Singapore: Gold held on to overnight gains above USD 1,300 on Thursday, trading near its highest in more than a week as fears of Russian military action against Ukraine and retaliation by Moscow over Western sanctions burnished gold`s appeal as a safe haven.
Russia will ban all imports of food from the United States and all fruit and vegetables from Europe, the state news agency reported on Wednesday, even as NATO said Russia had massed around 20,000 combat-ready troops on Ukraine`s border.
The troop build-up sapped risk appetite, sending equities lower and global bond prices higher.
"We think that for gold prices to really move higher, the complex will need to see current political tensions translate into economic dislocations that could conceivably impact the global economy," said INTL FCStone analyst Edward Meir.
"Judging the recent Russian actions, we very well may be heading towards that direction at a much more rapid clip than was the case several weeks ago."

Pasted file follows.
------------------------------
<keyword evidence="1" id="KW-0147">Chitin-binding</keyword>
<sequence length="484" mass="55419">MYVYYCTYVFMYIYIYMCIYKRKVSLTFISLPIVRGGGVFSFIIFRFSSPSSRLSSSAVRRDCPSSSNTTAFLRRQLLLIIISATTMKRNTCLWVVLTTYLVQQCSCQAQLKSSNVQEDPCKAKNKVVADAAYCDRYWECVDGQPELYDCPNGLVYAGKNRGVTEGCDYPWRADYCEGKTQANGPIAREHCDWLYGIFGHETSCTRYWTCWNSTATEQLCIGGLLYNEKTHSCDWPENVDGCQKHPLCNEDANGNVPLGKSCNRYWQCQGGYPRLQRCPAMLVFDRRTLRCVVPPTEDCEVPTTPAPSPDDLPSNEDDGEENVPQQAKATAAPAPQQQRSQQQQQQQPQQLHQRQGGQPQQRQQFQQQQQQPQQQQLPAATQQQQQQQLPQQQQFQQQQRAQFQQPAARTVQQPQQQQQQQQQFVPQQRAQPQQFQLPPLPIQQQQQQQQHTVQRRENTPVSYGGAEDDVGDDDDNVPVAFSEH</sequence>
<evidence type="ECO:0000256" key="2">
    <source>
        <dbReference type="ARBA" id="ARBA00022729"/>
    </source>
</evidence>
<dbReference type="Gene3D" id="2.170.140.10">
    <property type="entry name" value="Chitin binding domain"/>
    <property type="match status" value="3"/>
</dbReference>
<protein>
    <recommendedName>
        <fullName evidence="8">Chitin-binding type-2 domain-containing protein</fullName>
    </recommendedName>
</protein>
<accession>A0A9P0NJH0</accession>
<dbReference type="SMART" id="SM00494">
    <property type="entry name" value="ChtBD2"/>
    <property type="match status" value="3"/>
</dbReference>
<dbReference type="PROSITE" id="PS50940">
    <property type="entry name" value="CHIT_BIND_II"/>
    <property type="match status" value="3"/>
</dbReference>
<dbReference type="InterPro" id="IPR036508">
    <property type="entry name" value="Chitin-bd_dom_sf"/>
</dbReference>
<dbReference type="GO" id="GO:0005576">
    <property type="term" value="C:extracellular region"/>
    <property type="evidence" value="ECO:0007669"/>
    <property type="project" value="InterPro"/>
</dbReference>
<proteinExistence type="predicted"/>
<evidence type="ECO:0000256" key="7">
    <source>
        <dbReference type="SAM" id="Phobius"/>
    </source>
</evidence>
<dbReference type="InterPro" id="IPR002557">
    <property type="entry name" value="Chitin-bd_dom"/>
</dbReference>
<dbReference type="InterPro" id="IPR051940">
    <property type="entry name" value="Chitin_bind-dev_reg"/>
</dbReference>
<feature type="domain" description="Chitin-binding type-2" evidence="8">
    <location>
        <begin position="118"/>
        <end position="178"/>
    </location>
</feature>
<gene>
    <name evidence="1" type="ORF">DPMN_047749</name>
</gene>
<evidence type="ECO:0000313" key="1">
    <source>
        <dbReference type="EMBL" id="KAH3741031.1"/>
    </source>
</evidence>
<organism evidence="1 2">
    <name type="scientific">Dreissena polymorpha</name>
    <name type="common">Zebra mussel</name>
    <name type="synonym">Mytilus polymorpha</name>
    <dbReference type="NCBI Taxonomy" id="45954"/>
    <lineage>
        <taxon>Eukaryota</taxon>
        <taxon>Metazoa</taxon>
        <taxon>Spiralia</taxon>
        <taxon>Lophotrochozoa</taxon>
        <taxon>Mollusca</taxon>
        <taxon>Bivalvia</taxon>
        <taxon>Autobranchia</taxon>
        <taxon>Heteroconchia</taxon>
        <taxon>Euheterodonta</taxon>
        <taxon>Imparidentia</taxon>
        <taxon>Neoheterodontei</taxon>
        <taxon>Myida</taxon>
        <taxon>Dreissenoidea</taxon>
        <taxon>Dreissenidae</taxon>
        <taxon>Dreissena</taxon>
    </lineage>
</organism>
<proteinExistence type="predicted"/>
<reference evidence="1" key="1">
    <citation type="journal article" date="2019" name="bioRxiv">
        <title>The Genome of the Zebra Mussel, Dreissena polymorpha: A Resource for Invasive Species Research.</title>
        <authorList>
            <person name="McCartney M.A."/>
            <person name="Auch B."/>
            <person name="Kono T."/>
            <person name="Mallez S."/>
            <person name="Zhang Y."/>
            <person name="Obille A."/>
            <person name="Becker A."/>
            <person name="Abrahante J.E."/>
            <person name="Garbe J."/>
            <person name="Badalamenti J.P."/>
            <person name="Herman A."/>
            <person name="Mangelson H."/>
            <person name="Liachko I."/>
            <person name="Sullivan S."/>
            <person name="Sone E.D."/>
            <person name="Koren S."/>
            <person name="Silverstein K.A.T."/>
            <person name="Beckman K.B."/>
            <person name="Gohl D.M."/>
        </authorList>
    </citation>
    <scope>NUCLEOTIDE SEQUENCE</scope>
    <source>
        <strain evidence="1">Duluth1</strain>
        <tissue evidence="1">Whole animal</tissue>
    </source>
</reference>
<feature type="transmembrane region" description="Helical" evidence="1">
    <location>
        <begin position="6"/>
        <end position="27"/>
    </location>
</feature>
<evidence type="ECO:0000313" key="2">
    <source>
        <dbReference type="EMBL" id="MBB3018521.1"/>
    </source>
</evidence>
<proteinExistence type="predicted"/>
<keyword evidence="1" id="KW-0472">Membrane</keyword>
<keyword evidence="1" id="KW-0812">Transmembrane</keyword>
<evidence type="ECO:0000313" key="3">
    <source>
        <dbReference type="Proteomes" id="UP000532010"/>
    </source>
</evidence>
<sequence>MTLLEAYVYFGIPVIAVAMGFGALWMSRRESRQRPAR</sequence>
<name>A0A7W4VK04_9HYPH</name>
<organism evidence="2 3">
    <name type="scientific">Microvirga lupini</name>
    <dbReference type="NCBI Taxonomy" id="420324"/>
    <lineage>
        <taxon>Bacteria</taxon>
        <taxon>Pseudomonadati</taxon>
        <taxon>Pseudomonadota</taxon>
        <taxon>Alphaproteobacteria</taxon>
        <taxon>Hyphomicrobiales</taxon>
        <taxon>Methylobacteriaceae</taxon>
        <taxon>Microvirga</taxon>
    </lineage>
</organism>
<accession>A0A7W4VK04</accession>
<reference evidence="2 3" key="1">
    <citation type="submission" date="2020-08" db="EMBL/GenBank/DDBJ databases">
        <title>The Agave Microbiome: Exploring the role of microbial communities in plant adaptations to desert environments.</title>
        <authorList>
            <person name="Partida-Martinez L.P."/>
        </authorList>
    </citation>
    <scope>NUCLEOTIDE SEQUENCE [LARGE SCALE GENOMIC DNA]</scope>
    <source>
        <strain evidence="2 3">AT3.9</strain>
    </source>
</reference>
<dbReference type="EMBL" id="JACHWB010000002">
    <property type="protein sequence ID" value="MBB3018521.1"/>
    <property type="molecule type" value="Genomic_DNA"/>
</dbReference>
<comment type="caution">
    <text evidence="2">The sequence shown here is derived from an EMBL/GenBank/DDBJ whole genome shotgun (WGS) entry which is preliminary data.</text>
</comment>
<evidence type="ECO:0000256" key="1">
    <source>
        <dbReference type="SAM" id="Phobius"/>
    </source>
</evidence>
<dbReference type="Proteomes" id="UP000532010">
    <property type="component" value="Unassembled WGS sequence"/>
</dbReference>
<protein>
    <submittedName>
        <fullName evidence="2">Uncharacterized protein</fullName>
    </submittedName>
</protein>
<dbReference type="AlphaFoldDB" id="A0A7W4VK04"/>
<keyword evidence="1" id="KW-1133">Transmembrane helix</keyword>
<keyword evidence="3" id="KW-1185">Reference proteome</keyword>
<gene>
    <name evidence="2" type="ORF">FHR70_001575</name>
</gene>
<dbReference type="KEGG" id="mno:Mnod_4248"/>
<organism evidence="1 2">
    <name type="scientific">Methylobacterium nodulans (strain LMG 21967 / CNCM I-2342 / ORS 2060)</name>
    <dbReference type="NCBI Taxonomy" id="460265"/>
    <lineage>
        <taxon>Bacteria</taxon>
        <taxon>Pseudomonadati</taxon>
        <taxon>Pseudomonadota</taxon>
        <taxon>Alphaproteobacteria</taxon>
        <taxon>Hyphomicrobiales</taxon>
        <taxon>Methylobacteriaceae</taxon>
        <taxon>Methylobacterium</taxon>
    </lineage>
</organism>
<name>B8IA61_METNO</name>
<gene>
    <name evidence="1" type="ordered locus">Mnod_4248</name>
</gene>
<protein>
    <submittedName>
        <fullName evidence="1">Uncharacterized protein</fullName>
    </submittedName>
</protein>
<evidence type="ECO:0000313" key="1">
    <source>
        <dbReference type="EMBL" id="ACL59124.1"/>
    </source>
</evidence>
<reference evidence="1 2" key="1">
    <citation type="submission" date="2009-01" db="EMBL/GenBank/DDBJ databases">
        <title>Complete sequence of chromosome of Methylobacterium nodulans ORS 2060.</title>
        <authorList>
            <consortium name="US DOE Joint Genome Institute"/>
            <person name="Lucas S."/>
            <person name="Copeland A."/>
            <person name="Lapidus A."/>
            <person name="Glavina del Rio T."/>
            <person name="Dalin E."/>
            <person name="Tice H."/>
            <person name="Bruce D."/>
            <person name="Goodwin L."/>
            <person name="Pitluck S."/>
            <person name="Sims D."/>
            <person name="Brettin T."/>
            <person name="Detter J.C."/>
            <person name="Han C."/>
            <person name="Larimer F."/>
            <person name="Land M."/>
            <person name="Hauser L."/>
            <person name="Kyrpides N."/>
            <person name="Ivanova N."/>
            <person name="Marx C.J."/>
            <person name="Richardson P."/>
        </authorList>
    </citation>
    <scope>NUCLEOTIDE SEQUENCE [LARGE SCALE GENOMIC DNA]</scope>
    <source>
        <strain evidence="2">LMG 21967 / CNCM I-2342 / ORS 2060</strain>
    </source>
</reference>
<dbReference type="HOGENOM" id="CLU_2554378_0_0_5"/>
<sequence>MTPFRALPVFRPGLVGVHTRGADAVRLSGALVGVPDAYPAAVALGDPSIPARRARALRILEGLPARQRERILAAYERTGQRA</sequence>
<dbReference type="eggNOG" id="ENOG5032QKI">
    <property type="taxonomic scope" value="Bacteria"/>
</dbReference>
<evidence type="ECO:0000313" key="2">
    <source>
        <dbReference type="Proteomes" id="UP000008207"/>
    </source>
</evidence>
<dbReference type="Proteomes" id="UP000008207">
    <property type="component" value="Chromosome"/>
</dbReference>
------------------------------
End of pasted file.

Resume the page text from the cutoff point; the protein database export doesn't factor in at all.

Spot gold was little changed at USD 1,306.20 an ounce by 0624 GMT, after gaining 1.4 percent on Wednesday.
The metal hit USD 1,309.60 in the previous session - its highest since July 29. U.S. gold was also steady at USD 1,307.50 after rising 1.8 percent in the previous session.
Gold is seen as an alternative investment to riskier assets such as equities, especially during times of economic and geopolitical uncertainties. It has gained more than 8 percent this year on geopolitical tensions.
Investor sentiment in bullion still seemed fragile, however, on persistent worries over possible tightening of monetary policy in the United States.
SPDR Gold Trust, the world`s largest gold-backed exchange-traded fund, saw its holdings fall 2.4 tonnes to 797.65 tonnes on Wednesday.
Markets were eyeing data due on Thursday on U.S. jobless claims to gauge the strength of the world`s largest economy. They were also awaiting a statement by the European Central Bank regarding its monetary policy.
In the physical markets, buying slowed on Thursday after prices rose above USD 1,300 an ounce. Premiums in top buyer China dropped to about USD 1 an ounce from USD 2-USD 3 in the previous session.
Demand had already been sluggish due to the seasonally quiet summer period and on expectations of a further drop in prices.
First Published: Thursday, August 7, 2014, 12:46